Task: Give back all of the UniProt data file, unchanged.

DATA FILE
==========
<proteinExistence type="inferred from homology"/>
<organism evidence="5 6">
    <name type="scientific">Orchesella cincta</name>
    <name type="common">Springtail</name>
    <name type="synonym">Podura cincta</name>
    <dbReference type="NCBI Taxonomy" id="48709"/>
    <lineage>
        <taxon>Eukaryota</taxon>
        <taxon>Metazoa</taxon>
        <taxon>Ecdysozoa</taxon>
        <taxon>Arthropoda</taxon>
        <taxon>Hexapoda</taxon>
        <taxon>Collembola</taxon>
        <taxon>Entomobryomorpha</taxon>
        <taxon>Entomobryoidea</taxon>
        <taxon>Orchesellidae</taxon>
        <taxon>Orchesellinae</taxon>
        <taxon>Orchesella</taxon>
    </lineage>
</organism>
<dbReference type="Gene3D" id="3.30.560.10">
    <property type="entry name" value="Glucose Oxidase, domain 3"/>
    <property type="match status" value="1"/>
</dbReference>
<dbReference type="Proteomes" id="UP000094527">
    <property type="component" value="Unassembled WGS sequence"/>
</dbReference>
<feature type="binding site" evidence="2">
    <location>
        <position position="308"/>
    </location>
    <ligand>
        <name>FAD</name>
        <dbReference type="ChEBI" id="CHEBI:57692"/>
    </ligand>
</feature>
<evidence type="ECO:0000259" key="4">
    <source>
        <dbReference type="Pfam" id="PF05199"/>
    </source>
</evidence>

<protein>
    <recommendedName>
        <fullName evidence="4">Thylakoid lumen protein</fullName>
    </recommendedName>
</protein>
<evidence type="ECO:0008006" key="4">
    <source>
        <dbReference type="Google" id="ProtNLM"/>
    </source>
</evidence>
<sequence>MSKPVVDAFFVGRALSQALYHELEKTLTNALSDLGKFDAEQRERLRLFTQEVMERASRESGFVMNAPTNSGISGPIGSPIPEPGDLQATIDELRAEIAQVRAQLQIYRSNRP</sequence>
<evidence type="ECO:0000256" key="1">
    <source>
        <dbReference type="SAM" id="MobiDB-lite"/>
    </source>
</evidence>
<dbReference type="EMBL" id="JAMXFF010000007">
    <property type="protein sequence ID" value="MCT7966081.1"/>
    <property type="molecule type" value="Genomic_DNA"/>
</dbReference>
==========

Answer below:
<proteinExistence type="inferred from homology"/>
<organism evidence="5 6">
    <name type="scientific">Orchesella cincta</name>
    <name type="common">Springtail</name>
    <name type="synonym">Podura cincta</name>
    <dbReference type="NCBI Taxonomy" id="48709"/>
    <lineage>
        <taxon>Eukaryota</taxon>
        <taxon>Metazoa</taxon>
        <taxon>Ecdysozoa</taxon>
        <taxon>Arthropoda</taxon>
        <taxon>Hexapoda</taxon>
        <taxon>Collembola</taxon>
        <taxon>Entomobryomorpha</taxon>
        <taxon>Entomobryoidea</taxon>
        <taxon>Orchesellidae</taxon>
        <taxon>Orchesellinae</taxon>
        <taxon>Orchesella</taxon>
    </lineage>
</organism>
<dbReference type="Gene3D" id="3.30.560.10">
    <property type="entry name" value="Glucose Oxidase, domain 3"/>
    <property type="match status" value="1"/>
</dbReference>
<dbReference type="Proteomes" id="UP000094527">
    <property type="component" value="Unassembled WGS sequence"/>
</dbReference>
<feature type="binding site" evidence="2">
    <location>
        <position position="308"/>
    </location>
    <ligand>
        <name>FAD</name>
        <dbReference type="ChEBI" id="CHEBI:57692"/>
    </ligand>
</feature>
<evidence type="ECO:0000259" key="4">
    <source>
        <dbReference type="Pfam" id="PF05199"/>
    </source>
</evidence>

<protein>
    <recommendedName>
        <fullName evidence="4">Thylakoid lumen protein</fullName>
    </recommendedName>
</protein>
<evidence type="ECO:0008006" key="4">
    <source>
        <dbReference type="Google" id="ProtNLM"/>
    </source>
</evidence>
<sequence>MSKPVVDAFFVGRALSQALYHELEKTLTNALSDLGKFDAEQRERLRLFTQEVMERASRESGFVMNAPTNSGISGPIGSPIPEPGDLQATIDELRAEIAQVRAQLQIYRSNRP</sequence>
<evidence type="ECO:0000256" key="1">
    <source>
        <dbReference type="SAM" id="MobiDB-lite"/>
    </source>
</evidence>
<dbReference type="EMBL" id="JAMXFF010000007">
    <property type="protein sequence ID" value="MCT7966081.1"/>
    <property type="molecule type" value="Genomic_DNA"/>
</dbReference>